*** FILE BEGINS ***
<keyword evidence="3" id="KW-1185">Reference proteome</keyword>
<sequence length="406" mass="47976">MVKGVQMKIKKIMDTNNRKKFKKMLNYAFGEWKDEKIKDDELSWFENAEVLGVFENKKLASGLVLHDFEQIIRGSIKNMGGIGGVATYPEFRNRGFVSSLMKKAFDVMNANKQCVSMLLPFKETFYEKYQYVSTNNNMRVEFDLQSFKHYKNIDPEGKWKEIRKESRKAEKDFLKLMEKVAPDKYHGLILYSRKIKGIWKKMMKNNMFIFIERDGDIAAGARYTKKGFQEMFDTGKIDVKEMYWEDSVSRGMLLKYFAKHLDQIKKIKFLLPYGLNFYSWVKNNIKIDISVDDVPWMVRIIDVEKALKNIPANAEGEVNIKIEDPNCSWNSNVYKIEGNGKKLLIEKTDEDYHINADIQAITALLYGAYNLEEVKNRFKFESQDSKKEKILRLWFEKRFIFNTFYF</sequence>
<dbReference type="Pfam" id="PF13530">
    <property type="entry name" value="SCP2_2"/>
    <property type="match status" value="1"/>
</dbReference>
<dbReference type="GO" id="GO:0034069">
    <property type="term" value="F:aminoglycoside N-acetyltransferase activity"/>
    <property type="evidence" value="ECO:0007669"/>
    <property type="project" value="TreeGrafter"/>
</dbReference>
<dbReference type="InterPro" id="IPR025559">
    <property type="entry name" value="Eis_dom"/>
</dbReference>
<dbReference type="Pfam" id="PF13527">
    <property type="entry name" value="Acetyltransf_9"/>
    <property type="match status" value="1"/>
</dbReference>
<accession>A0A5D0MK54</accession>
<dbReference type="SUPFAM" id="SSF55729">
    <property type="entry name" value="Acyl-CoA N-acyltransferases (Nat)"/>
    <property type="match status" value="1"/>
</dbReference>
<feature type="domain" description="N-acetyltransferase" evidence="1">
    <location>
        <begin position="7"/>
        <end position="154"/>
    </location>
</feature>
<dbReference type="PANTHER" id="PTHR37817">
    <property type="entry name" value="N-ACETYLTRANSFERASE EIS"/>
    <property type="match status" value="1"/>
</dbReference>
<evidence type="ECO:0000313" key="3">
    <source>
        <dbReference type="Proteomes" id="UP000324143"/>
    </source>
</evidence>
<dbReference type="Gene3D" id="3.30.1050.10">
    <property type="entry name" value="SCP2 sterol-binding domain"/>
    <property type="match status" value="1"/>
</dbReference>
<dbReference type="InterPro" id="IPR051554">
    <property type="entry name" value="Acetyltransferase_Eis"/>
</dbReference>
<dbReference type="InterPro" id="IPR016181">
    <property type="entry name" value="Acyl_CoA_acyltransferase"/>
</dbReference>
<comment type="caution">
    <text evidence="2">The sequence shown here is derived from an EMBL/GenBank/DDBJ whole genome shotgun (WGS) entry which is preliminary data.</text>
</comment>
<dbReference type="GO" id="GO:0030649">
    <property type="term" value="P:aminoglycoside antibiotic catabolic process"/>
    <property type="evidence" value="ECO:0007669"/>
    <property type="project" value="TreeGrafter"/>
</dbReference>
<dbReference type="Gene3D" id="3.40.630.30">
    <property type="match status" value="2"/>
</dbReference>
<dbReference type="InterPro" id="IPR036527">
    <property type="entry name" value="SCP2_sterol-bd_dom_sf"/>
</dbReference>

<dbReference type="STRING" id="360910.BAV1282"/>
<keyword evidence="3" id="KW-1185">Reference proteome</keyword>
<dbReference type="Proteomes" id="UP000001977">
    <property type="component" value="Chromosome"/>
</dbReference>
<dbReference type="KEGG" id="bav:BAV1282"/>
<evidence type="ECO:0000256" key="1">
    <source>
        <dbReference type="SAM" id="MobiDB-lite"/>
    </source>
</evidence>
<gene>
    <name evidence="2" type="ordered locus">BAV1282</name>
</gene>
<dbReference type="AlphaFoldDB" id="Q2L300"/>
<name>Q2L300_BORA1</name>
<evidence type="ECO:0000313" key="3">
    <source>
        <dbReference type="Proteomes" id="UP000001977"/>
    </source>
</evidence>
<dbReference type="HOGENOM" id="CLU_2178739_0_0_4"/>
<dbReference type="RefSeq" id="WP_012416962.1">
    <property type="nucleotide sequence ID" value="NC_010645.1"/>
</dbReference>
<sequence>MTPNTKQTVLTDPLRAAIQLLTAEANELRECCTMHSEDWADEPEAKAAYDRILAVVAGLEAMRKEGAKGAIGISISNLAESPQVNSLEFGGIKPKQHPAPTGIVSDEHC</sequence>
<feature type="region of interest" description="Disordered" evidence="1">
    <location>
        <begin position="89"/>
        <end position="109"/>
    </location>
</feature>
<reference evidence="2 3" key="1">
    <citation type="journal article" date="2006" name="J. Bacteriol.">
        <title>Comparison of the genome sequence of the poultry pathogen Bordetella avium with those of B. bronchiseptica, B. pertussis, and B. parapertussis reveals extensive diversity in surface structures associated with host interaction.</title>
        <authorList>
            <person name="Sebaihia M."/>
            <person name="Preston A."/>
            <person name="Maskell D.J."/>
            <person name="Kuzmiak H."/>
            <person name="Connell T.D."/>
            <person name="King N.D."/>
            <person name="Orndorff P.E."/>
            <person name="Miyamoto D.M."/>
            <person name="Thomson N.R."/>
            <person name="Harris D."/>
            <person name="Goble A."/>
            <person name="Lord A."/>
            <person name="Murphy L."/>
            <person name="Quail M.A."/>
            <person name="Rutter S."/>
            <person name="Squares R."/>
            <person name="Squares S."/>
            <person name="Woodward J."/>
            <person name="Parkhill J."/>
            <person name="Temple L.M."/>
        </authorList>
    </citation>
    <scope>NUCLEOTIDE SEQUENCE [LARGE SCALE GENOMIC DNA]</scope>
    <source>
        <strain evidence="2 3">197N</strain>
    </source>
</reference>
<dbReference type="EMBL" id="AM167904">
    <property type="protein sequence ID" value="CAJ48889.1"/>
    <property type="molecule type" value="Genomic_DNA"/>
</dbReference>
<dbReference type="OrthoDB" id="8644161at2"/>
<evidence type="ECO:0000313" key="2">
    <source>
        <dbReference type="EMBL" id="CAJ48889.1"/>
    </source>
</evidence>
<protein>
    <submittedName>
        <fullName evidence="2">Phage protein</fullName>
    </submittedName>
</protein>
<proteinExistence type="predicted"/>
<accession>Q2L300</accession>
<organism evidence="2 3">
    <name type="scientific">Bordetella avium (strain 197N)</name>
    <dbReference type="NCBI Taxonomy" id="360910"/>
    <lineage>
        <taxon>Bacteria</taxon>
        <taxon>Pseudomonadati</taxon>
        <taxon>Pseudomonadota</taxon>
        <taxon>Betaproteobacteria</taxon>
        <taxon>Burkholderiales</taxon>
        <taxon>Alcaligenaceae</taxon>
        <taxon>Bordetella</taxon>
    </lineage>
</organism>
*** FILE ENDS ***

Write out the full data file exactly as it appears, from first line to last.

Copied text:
<keyword evidence="3" id="KW-1185">Reference proteome</keyword>
<sequence length="406" mass="47976">MVKGVQMKIKKIMDTNNRKKFKKMLNYAFGEWKDEKIKDDELSWFENAEVLGVFENKKLASGLVLHDFEQIIRGSIKNMGGIGGVATYPEFRNRGFVSSLMKKAFDVMNANKQCVSMLLPFKETFYEKYQYVSTNNNMRVEFDLQSFKHYKNIDPEGKWKEIRKESRKAEKDFLKLMEKVAPDKYHGLILYSRKIKGIWKKMMKNNMFIFIERDGDIAAGARYTKKGFQEMFDTGKIDVKEMYWEDSVSRGMLLKYFAKHLDQIKKIKFLLPYGLNFYSWVKNNIKIDISVDDVPWMVRIIDVEKALKNIPANAEGEVNIKIEDPNCSWNSNVYKIEGNGKKLLIEKTDEDYHINADIQAITALLYGAYNLEEVKNRFKFESQDSKKEKILRLWFEKRFIFNTFYF</sequence>
<dbReference type="Pfam" id="PF13530">
    <property type="entry name" value="SCP2_2"/>
    <property type="match status" value="1"/>
</dbReference>
<dbReference type="GO" id="GO:0034069">
    <property type="term" value="F:aminoglycoside N-acetyltransferase activity"/>
    <property type="evidence" value="ECO:0007669"/>
    <property type="project" value="TreeGrafter"/>
</dbReference>
<dbReference type="InterPro" id="IPR025559">
    <property type="entry name" value="Eis_dom"/>
</dbReference>
<dbReference type="Pfam" id="PF13527">
    <property type="entry name" value="Acetyltransf_9"/>
    <property type="match status" value="1"/>
</dbReference>
<accession>A0A5D0MK54</accession>
<dbReference type="SUPFAM" id="SSF55729">
    <property type="entry name" value="Acyl-CoA N-acyltransferases (Nat)"/>
    <property type="match status" value="1"/>
</dbReference>
<feature type="domain" description="N-acetyltransferase" evidence="1">
    <location>
        <begin position="7"/>
        <end position="154"/>
    </location>
</feature>
<dbReference type="PANTHER" id="PTHR37817">
    <property type="entry name" value="N-ACETYLTRANSFERASE EIS"/>
    <property type="match status" value="1"/>
</dbReference>
<evidence type="ECO:0000313" key="3">
    <source>
        <dbReference type="Proteomes" id="UP000324143"/>
    </source>
</evidence>
<dbReference type="Gene3D" id="3.30.1050.10">
    <property type="entry name" value="SCP2 sterol-binding domain"/>
    <property type="match status" value="1"/>
</dbReference>
<dbReference type="InterPro" id="IPR051554">
    <property type="entry name" value="Acetyltransferase_Eis"/>
</dbReference>
<dbReference type="InterPro" id="IPR016181">
    <property type="entry name" value="Acyl_CoA_acyltransferase"/>
</dbReference>
<comment type="caution">
    <text evidence="2">The sequence shown here is derived from an EMBL/GenBank/DDBJ whole genome shotgun (WGS) entry which is preliminary data.</text>
</comment>
<dbReference type="GO" id="GO:0030649">
    <property type="term" value="P:aminoglycoside antibiotic catabolic process"/>
    <property type="evidence" value="ECO:0007669"/>
    <property type="project" value="TreeGrafter"/>
</dbReference>
<dbReference type="Gene3D" id="3.40.630.30">
    <property type="match status" value="2"/>
</dbReference>
<dbReference type="InterPro" id="IPR036527">
    <property type="entry name" value="SCP2_sterol-bd_dom_sf"/>
</dbReference>

<dbReference type="STRING" id="360910.BAV1282"/>
<keyword evidence="3" id="KW-1185">Reference proteome</keyword>
<dbReference type="Proteomes" id="UP000001977">
    <property type="component" value="Chromosome"/>
</dbReference>
<dbReference type="KEGG" id="bav:BAV1282"/>
<evidence type="ECO:0000256" key="1">
    <source>
        <dbReference type="SAM" id="MobiDB-lite"/>
    </source>
</evidence>
<gene>
    <name evidence="2" type="ordered locus">BAV1282</name>
</gene>
<dbReference type="AlphaFoldDB" id="Q2L300"/>
<name>Q2L300_BORA1</name>
<evidence type="ECO:0000313" key="3">
    <source>
        <dbReference type="Proteomes" id="UP000001977"/>
    </source>
</evidence>
<dbReference type="HOGENOM" id="CLU_2178739_0_0_4"/>
<dbReference type="RefSeq" id="WP_012416962.1">
    <property type="nucleotide sequence ID" value="NC_010645.1"/>
</dbReference>
<sequence>MTPNTKQTVLTDPLRAAIQLLTAEANELRECCTMHSEDWADEPEAKAAYDRILAVVAGLEAMRKEGAKGAIGISISNLAESPQVNSLEFGGIKPKQHPAPTGIVSDEHC</sequence>
<feature type="region of interest" description="Disordered" evidence="1">
    <location>
        <begin position="89"/>
        <end position="109"/>
    </location>
</feature>
<reference evidence="2 3" key="1">
    <citation type="journal article" date="2006" name="J. Bacteriol.">
        <title>Comparison of the genome sequence of the poultry pathogen Bordetella avium with those of B. bronchiseptica, B. pertussis, and B. parapertussis reveals extensive diversity in surface structures associated with host interaction.</title>
        <authorList>
            <person name="Sebaihia M."/>
            <person name="Preston A."/>
            <person name="Maskell D.J."/>
            <person name="Kuzmiak H."/>
            <person name="Connell T.D."/>
            <person name="King N.D."/>
            <person name="Orndorff P.E."/>
            <person name="Miyamoto D.M."/>
            <person name="Thomson N.R."/>
            <person name="Harris D."/>
            <person name="Goble A."/>
            <person name="Lord A."/>
            <person name="Murphy L."/>
            <person name="Quail M.A."/>
            <person name="Rutter S."/>
            <person name="Squares R."/>
            <person name="Squares S."/>
            <person name="Woodward J."/>
            <person name="Parkhill J."/>
            <person name="Temple L.M."/>
        </authorList>
    </citation>
    <scope>NUCLEOTIDE SEQUENCE [LARGE SCALE GENOMIC DNA]</scope>
    <source>
        <strain evidence="2 3">197N</strain>
    </source>
</reference>
<dbReference type="EMBL" id="AM167904">
    <property type="protein sequence ID" value="CAJ48889.1"/>
    <property type="molecule type" value="Genomic_DNA"/>
</dbReference>
<dbReference type="OrthoDB" id="8644161at2"/>
<evidence type="ECO:0000313" key="2">
    <source>
        <dbReference type="EMBL" id="CAJ48889.1"/>
    </source>
</evidence>
<protein>
    <submittedName>
        <fullName evidence="2">Phage protein</fullName>
    </submittedName>
</protein>
<proteinExistence type="predicted"/>
<accession>Q2L300</accession>
<organism evidence="2 3">
    <name type="scientific">Bordetella avium (strain 197N)</name>
    <dbReference type="NCBI Taxonomy" id="360910"/>
    <lineage>
        <taxon>Bacteria</taxon>
        <taxon>Pseudomonadati</taxon>
        <taxon>Pseudomonadota</taxon>
        <taxon>Betaproteobacteria</taxon>
        <taxon>Burkholderiales</taxon>
        <taxon>Alcaligenaceae</taxon>
        <taxon>Bordetella</taxon>
    </lineage>
</organism>